We achieve tomography of 3D volumetric natural objects, where each projected 2D image corresponds to a different specimen. Each specimen has unknown random 3D orientation, location, and scale. This imaging scenario is relevant to microscopic and mesoscopic organisms, aerosols and hydrosols viewed naturally in a microscope. In-class scale variation inhibits prior single-particle reconstruction methods. We thus generalize tomographic recovery to account for all degrees of freedom of a similarity transformation. This enables geometric self-calibration in the imaging of transparent objects. We make the computational load manageable and reach good quality reconstruction in a short time. This enables the extraction of statistics that are important for a scientific study of specimen populations, specifically size distribution parameters.
We apply the method to study plankton. Below are plankton images taken from Woods Hole Oceanographic Institution. The orientation and scale of similar plankton samples are recovered along with a statistical 3D density reconstruction.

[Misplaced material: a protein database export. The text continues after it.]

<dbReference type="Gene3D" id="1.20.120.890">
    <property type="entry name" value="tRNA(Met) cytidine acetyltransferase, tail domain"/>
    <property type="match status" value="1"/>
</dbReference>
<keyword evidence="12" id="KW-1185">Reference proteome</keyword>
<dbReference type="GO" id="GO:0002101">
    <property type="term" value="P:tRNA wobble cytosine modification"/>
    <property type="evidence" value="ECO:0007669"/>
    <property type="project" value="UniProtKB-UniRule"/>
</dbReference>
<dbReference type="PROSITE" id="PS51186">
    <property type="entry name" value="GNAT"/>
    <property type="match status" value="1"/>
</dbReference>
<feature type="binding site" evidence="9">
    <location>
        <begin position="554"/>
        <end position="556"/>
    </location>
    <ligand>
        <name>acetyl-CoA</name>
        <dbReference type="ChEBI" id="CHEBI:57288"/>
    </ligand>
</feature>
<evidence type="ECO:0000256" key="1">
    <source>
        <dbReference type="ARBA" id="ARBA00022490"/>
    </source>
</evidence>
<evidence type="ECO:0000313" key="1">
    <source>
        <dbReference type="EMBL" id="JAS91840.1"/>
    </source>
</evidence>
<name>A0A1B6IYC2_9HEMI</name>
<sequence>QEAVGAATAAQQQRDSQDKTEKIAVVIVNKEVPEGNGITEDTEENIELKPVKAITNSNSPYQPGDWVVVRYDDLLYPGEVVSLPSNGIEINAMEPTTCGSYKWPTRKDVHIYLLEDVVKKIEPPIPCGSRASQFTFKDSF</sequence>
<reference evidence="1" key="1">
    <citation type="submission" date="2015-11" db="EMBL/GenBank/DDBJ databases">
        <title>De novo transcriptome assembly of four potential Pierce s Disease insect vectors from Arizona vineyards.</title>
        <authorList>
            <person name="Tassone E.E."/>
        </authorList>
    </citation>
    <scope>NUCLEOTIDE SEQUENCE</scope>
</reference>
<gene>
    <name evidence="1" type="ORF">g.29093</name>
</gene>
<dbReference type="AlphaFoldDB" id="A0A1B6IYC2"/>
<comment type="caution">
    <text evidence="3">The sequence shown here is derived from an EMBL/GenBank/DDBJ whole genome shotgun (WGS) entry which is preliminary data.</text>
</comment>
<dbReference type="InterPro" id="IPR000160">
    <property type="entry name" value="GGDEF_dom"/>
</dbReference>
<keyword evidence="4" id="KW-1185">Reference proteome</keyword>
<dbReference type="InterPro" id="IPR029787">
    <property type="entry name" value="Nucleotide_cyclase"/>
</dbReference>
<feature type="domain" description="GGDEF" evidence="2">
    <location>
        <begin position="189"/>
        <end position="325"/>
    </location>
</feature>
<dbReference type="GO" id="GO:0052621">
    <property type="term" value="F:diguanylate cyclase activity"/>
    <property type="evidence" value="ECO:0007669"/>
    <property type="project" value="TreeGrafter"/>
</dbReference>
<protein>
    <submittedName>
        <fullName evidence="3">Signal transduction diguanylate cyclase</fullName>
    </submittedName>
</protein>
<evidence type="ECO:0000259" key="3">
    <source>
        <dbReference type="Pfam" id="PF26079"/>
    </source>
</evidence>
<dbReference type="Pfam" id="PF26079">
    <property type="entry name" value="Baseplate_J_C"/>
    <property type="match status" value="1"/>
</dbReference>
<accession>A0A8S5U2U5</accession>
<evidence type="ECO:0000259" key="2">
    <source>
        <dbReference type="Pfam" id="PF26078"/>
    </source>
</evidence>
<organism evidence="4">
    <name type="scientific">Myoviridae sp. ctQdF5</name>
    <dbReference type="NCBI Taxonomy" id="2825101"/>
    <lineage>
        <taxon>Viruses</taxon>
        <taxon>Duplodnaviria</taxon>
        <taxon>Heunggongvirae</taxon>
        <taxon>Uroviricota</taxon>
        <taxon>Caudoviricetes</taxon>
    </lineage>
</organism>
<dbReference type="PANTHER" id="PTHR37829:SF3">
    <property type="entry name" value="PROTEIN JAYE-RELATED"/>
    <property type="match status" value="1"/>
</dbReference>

Very nice follow-up work by Roi Ronen et al. builds upon the problem formulation and framework we introduced and improves the algorithms and results. The improvement is achieved by introducing a statistical model for the noise sources: see the paper for details.
Aviad Levis, Yoav Y. Schechner, Ronen Talmon, “Statistical Tomography of Microscopic Life”, Proc. IEEE CVPR, 2018, and Invited talk in CVPR Workshop on Automated Analysis of Marine Video for Environmental Monitoring (2018).